Over the past two years TNO and the BGS collaboratively executed a regional cross-border study focusing on the stratigraphy, source-rock potential and structural evolution of the Lower Carboniferous of the Southern and Central North Sea.
On March 15th, the Paleo Five Project reached a new milestone with the delivery of a data- and results-rich report that sheds new lights on long-existing questions and uncertainties regarding the Carboniferous.
For example: 1) Do onshore source-rock intervals, such as the Scremerston Member, the Geverik Formation or the West Lothian Oil-shale Formation, extend into the offshore? 2) Can we establish a chronostratigraphic framework of the Lower Carboniferous across the five countries?
Rich dataset from a complex area
Addressing the cross-border aspect of the Lower Carboniferous is perhaps the most important contribution of the study for the E&P community.
As much as is known from the UK sector, including the world-class outcrops on the English and Scottish coasts, little is known of the Norwegian, Danish, German and Dutch offshore sectors.
To connect the dots across the borders, a rich dataset was generated and compiled from outcrops and subsurface data, including well logs, cores, cuttings and seismic data, the latter partly provided by in-kind sponsors.
The newly acquired dataset, including sedimentological, palynological and organic geochemical data, was combined and integrated with interpretations of long (up to 800 km) cross-border seismic transects.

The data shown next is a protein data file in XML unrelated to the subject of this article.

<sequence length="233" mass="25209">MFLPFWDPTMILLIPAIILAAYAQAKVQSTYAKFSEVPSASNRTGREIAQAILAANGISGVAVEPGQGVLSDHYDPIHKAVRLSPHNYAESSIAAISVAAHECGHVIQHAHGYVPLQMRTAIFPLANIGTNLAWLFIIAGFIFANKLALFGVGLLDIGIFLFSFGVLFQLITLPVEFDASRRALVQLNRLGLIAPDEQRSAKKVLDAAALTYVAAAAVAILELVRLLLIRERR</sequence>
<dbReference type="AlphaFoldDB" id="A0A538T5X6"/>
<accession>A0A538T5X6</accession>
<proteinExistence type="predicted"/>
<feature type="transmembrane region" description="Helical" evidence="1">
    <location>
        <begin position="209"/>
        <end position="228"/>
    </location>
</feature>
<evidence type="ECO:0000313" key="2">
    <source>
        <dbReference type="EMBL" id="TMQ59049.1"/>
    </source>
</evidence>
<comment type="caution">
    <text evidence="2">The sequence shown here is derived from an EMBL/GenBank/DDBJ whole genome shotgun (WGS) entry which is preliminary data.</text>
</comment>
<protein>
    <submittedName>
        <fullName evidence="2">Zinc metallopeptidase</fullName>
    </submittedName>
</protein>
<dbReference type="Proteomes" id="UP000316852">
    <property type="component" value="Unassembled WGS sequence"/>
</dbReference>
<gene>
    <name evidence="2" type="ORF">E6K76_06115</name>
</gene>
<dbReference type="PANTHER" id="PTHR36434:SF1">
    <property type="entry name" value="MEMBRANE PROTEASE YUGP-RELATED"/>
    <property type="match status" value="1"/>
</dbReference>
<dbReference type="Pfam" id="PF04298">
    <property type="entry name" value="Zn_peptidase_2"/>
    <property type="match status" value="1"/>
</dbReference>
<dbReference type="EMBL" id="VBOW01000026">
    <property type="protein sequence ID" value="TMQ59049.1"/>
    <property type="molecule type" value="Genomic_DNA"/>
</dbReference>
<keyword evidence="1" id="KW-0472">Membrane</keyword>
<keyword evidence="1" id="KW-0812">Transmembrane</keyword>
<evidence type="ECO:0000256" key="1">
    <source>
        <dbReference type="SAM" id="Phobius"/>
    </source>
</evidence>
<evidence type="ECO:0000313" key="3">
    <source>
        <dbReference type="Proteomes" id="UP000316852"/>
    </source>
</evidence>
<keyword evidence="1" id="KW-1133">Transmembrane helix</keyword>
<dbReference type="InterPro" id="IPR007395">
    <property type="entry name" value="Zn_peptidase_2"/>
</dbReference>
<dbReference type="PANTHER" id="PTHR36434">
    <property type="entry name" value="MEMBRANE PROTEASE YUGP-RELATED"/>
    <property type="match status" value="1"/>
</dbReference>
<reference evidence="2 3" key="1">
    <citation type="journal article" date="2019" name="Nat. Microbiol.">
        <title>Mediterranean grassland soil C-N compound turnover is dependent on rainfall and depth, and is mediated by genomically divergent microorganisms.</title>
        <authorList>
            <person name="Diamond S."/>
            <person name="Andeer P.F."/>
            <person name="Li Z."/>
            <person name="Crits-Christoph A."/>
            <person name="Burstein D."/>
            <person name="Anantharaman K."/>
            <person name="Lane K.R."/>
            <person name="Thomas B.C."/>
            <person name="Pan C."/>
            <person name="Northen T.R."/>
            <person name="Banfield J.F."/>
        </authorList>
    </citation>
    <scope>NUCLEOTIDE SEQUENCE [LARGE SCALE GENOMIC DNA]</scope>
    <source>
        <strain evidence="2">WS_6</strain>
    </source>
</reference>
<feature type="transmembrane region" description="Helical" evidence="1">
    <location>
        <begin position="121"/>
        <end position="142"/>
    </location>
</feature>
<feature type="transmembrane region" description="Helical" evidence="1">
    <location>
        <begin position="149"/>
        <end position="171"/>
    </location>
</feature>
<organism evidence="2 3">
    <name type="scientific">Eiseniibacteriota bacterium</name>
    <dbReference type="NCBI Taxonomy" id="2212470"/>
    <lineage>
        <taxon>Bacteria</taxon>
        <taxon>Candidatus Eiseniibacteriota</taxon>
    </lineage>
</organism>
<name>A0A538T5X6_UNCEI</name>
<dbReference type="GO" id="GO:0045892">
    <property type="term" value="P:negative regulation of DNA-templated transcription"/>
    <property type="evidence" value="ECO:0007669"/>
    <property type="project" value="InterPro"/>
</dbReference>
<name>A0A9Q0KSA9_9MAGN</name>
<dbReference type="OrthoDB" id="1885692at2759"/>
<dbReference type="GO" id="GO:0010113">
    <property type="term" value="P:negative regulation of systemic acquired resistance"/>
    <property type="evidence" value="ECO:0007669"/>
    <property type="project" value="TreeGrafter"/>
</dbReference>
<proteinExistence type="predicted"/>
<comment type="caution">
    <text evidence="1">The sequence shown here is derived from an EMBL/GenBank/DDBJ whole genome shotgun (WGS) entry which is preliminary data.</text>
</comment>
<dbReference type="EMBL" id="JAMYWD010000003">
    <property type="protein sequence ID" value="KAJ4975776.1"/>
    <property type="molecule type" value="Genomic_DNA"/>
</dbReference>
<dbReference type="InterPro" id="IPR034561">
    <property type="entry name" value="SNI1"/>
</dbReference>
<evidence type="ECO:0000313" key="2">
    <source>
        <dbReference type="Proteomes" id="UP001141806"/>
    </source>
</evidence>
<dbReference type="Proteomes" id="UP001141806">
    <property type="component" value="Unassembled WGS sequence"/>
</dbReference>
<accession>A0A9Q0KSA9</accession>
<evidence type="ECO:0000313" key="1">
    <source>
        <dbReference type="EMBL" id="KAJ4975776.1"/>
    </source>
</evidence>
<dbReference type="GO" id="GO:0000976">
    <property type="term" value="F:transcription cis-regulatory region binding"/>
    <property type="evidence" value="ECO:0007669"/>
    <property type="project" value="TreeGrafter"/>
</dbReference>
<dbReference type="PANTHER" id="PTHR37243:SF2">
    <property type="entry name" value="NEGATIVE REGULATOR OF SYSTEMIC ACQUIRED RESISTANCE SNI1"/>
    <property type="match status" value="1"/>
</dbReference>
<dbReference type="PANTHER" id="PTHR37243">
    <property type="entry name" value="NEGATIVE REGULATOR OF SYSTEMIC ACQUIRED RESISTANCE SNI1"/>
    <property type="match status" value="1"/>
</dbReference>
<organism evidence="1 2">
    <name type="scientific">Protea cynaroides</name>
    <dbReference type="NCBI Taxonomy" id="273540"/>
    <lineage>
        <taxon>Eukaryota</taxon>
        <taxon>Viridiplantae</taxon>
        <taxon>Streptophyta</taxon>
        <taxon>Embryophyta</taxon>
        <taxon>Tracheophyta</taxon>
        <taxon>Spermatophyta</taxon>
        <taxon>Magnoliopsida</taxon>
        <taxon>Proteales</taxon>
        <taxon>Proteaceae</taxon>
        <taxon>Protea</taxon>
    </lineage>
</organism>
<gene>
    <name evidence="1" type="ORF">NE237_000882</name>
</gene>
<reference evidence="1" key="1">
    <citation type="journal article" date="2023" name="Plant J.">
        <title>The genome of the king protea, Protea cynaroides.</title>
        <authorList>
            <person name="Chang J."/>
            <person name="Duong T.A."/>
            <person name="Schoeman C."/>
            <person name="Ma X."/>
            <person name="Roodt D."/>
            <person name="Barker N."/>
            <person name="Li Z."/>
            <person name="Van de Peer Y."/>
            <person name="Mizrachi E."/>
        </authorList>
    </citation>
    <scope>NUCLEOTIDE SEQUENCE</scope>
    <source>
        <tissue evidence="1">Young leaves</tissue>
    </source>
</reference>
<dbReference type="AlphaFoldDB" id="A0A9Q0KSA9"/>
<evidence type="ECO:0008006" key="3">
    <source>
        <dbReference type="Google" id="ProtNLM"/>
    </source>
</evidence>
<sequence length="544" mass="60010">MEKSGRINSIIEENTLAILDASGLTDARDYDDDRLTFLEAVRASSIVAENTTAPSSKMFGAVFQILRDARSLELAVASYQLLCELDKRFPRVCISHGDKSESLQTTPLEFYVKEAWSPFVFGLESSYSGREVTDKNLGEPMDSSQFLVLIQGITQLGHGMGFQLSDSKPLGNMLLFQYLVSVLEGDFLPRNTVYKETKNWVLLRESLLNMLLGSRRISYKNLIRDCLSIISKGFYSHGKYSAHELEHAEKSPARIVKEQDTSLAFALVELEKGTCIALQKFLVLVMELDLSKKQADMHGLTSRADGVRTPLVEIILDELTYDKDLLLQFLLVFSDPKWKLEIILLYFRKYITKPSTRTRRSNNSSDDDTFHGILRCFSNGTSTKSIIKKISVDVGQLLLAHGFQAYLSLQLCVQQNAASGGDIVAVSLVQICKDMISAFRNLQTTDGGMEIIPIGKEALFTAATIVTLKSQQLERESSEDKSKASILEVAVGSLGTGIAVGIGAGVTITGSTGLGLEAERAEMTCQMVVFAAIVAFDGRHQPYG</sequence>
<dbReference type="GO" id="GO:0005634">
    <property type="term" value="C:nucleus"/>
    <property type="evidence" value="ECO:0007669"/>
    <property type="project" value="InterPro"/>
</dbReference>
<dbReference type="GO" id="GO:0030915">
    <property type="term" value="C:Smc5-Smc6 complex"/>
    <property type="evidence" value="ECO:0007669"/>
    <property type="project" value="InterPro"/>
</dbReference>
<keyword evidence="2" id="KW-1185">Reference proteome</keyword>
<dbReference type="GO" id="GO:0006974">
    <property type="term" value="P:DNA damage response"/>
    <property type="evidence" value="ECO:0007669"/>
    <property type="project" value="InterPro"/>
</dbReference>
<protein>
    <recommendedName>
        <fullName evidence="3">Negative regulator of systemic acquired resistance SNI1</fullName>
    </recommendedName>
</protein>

Throughout the large study area, 19 regions were identified that have locally consistent stratigraphic successions.
The complex stratigraphy was synchronized across those 19 regions, defining seven genetically related stratigraphic units, which were used to describe and illustrate the regional geological and paleogeographical development across the five countries.
A journey through time and cooperation
Studying the Carboniferous of the North Sea area is an amazing experience. A time and place where continental plates collided and separated, continents rapidly moved northward, partly accounting for drastic climate change, and where landscapes changed in organized and predictive manners.
The beautiful coastal exposures between Edinburgh and Newcastle were studied in this project and reveal the entire Upper Devonian to Namurian succession with almost all of the lithologies and depositional environments that are to be expected offshore encountered.
From the red and white fluvial sandstones of the Tournaisian, representing semi-arid conditions, to the massive channel belt and incised valley systems of the Fell Sandstone Formation to the Scremerston and Yoredale cycles with intermittent marine incursions punctuated with limestone beds full of spectacular corals, the coastal outcrops provided an incredible natural laboratory.
The TNO/BGS research team led two field excursions in 2019 for more than 40 industry colleagues, complementing the regular knowledge exchange approach deployed throughout the project.
With the support of 16 industry partners, the Paleo-Five Project has not only been very successful in terms of research output but also constitutes a template for multi-sponsored integrated studies, forming the seed for future Paleozoic research in the North Sea.
This project will result in a number of scientific publications over the near future. For more information contact Friso Veenstra at firstname.lastname@example.org.
Geological Survey of the Netherlands